2 min read

Editorial Tuesday 22 November 2011: OSALavision, or how I learned to stop worrying and love Big Brother

You have heard the phrase 'life imitating art'. Health policy is currently imitating a sub-Brian Rix farce, starring Our Saviour And Liberator Andrew Lansley, Secretary Of State For Health.


Click here for details of 'ACO = RIP AQP + PbR - liberated NHS fails to metastatise; goes meta- with stasis', the new issue of subscription-based Health Policy Intelligence.


Not only did I just find out that the new headquarters of the NHS Commissioning Board has a swimming pool (and good for them; be nice if more employers put exercise facilities at work), but I discovered via chums on the increasingly invaluable Twitter (where I am found as @HPIAndyCowper) that the new domain of Comrade Sir David and Chairman Mal has a rather funky multicoloured hand-woven carpet, costing £14,410 excluding VAT (i.e. about £500 per square foot). (It was put there in the early 90s when Quarry House was built, and is still there, looking good if you like multicoloured wavy lines).

Not only that, but when the NHS Executive was based in Quarry House, it used to be affectionately known as 'The Kremlin'.

Yes, folks: the NHS Commissioning Board's HQ has a hand-made carpet and a swimming pool, and is known as 'The Kremlin'.

Even better than this, the story in The Independent and the Telegraph about OSALavision made my morning.

The BBC summarises the story, with a Today programme interview with Mr Lansley, here.

I am at a slight loss for words about this whole story. Whoever thought it would be a good idea for this message to be recorded and put on loop until you register has got the vaguest notion of opt-in consent imaginable.

More to the point, Mr Lansley is meant to be a Liberator. Not a micro-manager. Not a focal point for complaints. That is wholly against the grain and philosophy of his reforms.

The notion that the Secretary Of State For Health is the best spearhead for a movement to elicit patient complaints is at best confused and contrary to the aim of a decentralised NHS. We are back to the sound of dropped bedpans in Tredegar resonating in the corridors of Whitehall.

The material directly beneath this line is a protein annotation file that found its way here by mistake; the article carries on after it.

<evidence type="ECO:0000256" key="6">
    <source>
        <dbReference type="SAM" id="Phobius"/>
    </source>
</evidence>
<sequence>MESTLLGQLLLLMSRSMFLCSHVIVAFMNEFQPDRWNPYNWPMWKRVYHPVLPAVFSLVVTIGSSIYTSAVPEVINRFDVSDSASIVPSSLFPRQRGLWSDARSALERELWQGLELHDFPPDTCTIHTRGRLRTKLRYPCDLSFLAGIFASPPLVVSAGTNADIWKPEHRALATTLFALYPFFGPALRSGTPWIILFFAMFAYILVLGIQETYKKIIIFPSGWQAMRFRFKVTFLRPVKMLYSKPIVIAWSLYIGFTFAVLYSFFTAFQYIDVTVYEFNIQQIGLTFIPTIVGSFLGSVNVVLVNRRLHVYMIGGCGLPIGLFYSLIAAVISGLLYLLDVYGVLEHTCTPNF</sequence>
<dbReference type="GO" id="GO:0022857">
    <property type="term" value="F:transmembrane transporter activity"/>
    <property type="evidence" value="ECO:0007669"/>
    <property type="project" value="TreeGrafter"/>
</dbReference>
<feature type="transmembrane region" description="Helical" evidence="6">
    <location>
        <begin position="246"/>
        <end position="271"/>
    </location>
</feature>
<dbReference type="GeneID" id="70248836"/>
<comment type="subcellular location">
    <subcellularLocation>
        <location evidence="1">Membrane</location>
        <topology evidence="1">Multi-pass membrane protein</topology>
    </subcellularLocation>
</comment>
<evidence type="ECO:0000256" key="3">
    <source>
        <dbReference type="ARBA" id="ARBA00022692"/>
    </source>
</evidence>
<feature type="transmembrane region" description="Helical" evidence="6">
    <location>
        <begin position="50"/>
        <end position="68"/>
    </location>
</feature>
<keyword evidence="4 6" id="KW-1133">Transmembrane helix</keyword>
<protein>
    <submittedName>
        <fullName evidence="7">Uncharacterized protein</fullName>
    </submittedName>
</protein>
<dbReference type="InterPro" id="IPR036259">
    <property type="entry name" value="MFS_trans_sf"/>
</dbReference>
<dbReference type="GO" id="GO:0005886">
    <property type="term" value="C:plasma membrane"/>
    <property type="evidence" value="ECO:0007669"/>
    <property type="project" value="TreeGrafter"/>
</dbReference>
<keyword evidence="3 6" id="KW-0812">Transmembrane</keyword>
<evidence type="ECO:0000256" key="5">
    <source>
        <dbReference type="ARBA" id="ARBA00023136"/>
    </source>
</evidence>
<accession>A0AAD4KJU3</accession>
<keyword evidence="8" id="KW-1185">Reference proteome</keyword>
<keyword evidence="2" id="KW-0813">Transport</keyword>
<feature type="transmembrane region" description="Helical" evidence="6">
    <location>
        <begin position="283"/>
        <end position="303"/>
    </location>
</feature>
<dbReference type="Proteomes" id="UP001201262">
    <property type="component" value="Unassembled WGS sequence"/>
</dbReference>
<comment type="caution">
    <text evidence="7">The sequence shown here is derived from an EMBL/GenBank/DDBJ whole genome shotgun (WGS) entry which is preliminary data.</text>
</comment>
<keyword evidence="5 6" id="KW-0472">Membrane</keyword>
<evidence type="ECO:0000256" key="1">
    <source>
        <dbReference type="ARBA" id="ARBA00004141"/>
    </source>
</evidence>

(It is also far from clear that this method of encouraging complaints actually works: I'd love to see the evidence.)

At worst, it is simply bloody silly. For all that I and many others mock politicians (and we should mock those in power over us, as a matter of principle), most are trying to do what they believe is the right thing. Knee-jerk opprobium against politicians as shady or dishonest is often un-merited. Addressing and analysing their arguments is what's needed.

All that said, this is the media equivalent to wearing a 'kick me!' t-shirt. If I were ill enough to need to be in hospital, and I was obliged to register my details with a patient entertainment system to stop it showing me a message from the Health Secretary (whichever health secretary), I hope I should still have the physical strength to attempt to test that patient entertainment system to destruction.

Many patients in hospital, of course, don't - and putting a message from a politician on loop is not only a bit Big Brother-ish in the true Orwellian sense, it shows scant regard for notions of patient experience and choice.

Which, ironically, are key subjects for Mr Lansley.

A PR own goal on this scale is perhaps not unexpected from the man who said "I'm not in this for the politics". It does, however, suggest that his media handlers have a tin ear. Which should be a cause for concern.